WALLA WALLA — Much of the Washington wine industry put harvest on hold Friday to contemplate the loss of one of its most celebrated winemakers.
Eric Dunham, 44, died Thursday in Cannon Beach, Ore., reportedly of a self-inflicted gunshot, according to Cannon Beach police.
Mr. Dunham was the owner and winemaker for Dunham Cellars in Walla Walla. He launched it with his father, Mike, during the 1995 vintage. Mike Dunham died May 18, 2013, from kidney cancer.
Eric Dunham grew up in Walla Walla and was surrounded at an early age by winemakers who were family friends.
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“I’ve wanted to make wine since I was 10,” he said in 2008.
After serving in the Navy, Mr. Dunham began making wine as a hobby, producing his first barrel in 1993 for his father. In 1994, he worked for seven months as an intern at Hogue Cellars in the Yakima Valley town of Prosser. After that, he came home to the Walla Walla Valley, landing a job as assistant winemaker at L’Ecole No. 41 in Lowden.
“Eric was incredibly creative,” said Marty Clubb, owner of L’Ecole No. 41. “He was gregarious and friendly with everybody. He was the kind of person who made close connections.”
In 1995, father and son launched Dunham Cellars together, producing 200 cases of cabernet sauvignon at L’Ecole. Those early wines were highly prized when they were released, and word quickly spread about their quality.
Doug Charles was getting ready to open Compass Wines in Anacortes in 2000 when he began to hear rumors about Mr. Dunham’s wines.
On a scouting trip to Walla Walla, he made time to visit Dunham Cellars amid stops at Woodward Canyon Winery and Leonetti Cellar.
“I showed up there, walked in, tasted the ’98 cab and bought a pallet on the spot,” Charles said. “They had no idea who we were.”
Mr. Dunham and Charles became fast friends, and Mr. Dunham often would travel to Anacortes to pour his wines after Charles opened Compass Wines.
“Dunham was a pivotal winery when we opened the shop,” Charles said. “Eric was a key element in helping us get rolling.”
Mr. Dunham also was an important part of the burgeoning wine industry in the late 1990s and early 2000s when it was trying to gain respect.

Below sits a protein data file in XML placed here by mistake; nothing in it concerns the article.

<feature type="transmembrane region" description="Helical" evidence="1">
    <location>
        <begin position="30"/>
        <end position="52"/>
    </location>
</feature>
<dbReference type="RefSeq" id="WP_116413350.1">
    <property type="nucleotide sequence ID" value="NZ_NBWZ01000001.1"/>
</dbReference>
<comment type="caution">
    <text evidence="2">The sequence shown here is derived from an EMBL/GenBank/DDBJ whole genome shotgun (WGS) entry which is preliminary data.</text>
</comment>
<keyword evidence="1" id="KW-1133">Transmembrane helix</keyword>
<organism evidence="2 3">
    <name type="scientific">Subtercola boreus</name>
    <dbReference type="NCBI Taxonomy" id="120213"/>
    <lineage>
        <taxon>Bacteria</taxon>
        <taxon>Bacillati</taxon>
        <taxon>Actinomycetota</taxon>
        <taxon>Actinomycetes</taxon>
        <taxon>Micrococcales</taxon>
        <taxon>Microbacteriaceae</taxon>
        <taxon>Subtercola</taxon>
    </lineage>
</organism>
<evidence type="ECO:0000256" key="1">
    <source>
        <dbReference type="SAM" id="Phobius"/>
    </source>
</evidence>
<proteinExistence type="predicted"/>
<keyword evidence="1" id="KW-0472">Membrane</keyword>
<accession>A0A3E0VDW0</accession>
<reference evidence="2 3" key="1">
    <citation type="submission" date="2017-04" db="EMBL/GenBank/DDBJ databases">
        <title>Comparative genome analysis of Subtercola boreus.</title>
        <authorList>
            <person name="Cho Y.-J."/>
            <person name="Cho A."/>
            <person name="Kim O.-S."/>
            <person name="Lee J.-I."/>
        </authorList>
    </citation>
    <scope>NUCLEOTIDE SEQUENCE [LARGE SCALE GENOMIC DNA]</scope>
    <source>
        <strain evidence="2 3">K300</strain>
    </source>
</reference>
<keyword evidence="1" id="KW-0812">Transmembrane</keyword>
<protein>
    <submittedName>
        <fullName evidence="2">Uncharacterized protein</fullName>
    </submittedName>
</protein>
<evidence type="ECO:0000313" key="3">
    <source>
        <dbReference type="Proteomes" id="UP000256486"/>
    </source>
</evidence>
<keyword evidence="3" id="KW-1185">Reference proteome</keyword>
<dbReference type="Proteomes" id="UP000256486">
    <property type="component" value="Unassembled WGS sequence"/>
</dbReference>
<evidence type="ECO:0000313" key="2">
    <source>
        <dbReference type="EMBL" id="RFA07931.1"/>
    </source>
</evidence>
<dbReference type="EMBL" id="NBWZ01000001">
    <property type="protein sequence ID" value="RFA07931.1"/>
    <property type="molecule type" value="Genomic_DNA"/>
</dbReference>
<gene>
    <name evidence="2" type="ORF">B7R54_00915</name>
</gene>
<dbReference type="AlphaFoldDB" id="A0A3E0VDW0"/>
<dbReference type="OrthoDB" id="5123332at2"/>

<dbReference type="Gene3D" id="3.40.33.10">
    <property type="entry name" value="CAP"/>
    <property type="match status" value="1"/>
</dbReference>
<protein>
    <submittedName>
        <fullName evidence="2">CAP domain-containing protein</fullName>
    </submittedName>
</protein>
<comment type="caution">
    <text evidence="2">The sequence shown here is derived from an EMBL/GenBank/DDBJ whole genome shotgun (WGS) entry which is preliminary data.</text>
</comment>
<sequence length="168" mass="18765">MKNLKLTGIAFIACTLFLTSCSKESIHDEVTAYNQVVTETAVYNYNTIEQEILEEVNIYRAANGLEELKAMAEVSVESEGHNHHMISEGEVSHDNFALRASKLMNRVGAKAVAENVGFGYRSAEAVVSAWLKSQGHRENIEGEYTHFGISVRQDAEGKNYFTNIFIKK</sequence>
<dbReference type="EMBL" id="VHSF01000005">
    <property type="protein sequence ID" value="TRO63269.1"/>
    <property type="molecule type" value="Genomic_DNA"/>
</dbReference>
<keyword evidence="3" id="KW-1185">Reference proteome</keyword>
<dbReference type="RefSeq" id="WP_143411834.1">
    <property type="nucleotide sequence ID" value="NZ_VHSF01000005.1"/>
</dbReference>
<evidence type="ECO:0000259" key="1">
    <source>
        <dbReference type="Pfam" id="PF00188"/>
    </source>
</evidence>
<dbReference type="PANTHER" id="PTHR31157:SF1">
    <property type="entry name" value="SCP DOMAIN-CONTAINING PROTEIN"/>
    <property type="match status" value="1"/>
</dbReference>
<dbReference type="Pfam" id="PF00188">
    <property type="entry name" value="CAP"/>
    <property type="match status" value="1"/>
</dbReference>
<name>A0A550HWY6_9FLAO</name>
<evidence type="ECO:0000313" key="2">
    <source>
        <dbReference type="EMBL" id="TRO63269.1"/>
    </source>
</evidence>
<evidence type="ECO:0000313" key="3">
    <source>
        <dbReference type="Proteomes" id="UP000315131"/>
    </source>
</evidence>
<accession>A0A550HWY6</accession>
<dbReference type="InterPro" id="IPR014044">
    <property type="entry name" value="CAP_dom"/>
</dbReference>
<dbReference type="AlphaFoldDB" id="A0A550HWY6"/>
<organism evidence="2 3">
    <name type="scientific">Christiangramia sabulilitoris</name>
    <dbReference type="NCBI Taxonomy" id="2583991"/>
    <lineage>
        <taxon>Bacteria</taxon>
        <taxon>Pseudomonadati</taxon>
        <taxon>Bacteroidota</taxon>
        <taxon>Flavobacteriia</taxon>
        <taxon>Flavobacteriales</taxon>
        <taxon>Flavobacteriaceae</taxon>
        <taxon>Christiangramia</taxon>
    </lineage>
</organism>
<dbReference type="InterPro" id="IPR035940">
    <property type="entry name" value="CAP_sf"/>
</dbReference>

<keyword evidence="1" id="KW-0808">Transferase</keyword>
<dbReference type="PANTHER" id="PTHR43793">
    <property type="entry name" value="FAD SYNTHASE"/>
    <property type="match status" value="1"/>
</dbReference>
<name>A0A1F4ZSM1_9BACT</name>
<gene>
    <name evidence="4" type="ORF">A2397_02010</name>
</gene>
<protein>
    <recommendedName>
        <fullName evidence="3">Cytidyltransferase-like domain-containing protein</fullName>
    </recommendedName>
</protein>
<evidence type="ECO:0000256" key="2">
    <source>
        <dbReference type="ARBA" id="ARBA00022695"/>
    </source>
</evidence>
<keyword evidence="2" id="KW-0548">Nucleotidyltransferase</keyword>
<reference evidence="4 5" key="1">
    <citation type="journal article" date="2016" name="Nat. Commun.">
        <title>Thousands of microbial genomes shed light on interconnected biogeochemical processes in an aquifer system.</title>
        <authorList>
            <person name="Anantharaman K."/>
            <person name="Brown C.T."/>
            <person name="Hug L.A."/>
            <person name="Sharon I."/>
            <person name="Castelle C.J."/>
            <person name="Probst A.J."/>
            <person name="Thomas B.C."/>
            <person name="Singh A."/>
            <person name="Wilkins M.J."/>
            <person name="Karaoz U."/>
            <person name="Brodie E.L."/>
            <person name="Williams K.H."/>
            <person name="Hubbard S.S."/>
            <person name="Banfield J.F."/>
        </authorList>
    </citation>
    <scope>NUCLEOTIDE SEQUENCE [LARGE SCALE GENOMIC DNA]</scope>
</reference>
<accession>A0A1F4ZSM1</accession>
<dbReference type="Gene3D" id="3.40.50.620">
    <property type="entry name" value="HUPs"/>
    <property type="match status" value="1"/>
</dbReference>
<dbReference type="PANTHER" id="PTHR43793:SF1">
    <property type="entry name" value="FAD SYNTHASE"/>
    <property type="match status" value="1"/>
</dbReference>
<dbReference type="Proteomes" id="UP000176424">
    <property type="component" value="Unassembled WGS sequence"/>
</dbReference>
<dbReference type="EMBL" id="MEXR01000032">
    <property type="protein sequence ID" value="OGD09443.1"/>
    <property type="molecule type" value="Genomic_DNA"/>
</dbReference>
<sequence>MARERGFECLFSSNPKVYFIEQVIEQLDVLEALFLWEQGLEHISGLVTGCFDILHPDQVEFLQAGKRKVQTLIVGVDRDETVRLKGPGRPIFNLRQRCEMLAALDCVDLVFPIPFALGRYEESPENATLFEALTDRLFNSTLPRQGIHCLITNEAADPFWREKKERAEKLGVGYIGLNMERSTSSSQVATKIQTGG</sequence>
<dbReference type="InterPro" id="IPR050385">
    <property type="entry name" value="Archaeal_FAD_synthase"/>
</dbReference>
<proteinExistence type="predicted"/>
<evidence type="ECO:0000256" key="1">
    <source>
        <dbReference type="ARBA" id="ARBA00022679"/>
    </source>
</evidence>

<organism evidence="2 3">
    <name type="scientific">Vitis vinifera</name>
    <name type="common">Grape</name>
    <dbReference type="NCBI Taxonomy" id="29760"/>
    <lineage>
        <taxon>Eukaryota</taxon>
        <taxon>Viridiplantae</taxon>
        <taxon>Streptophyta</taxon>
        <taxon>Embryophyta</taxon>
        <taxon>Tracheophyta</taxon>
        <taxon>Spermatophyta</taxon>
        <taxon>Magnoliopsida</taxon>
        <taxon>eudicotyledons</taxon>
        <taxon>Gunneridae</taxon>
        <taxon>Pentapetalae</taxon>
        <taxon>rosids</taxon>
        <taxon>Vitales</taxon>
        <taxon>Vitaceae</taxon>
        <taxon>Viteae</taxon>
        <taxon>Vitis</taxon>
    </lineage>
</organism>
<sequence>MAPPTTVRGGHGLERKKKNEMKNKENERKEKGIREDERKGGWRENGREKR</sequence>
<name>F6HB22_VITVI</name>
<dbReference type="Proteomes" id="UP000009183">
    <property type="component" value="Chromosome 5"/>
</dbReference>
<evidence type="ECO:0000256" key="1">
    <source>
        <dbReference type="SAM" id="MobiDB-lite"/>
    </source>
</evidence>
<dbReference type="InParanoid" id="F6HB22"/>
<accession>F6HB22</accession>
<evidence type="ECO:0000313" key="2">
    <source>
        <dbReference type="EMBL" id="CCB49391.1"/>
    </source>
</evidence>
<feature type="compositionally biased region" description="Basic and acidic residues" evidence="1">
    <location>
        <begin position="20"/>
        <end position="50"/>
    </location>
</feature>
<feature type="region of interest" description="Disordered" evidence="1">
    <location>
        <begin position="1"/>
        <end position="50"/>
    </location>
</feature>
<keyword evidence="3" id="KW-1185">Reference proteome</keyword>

Steve Burns, who was executive director of the Washington State Wine Commission then, said Mr. Dunham would never hesitate to jump on a plane and pour his wines somewhere around the country.
“He was always positive, always a team player, always willing to go,” said Burns, who now owns a public-relations company in Sonoma, Calif. “That was important to Washington’s success. He was right there in the trenches with us. We had some amazing times together. It was a magical time. It’s hard to believe he’s gone.”
After the 1998 vintage, Mr. Dunham left L’Ecole to focus all of his efforts on Dunham Cellars. Mr. Dunham relocated to a former World War II airplane hangar at the Walla Walla Regional Airport, being among the first to establish a winery in what now is an area of town teeming with wineries.
Through the years, Mr. Dunham grew the winery to more than 40,000 cases, making it one of the largest in the Walla Walla Valley. While he earned his reputation with cabernet sauvignon, he also crafted critically acclaimed syrah and began producing an inexpensive red blend called Three Legged Red, named for his dog, Port, Mr. Dunham’s border collie, which lost a leg in a fight with another dog.
He is survived by his wife, Kanae; son, Hikari; stepmother, Joanne; and sisters Michelle Sikma and Katy Dunham.
Andy Perdue is the wine columnist for The Seattle Times’ Pacific NW magazine. He can be reached at email@example.com.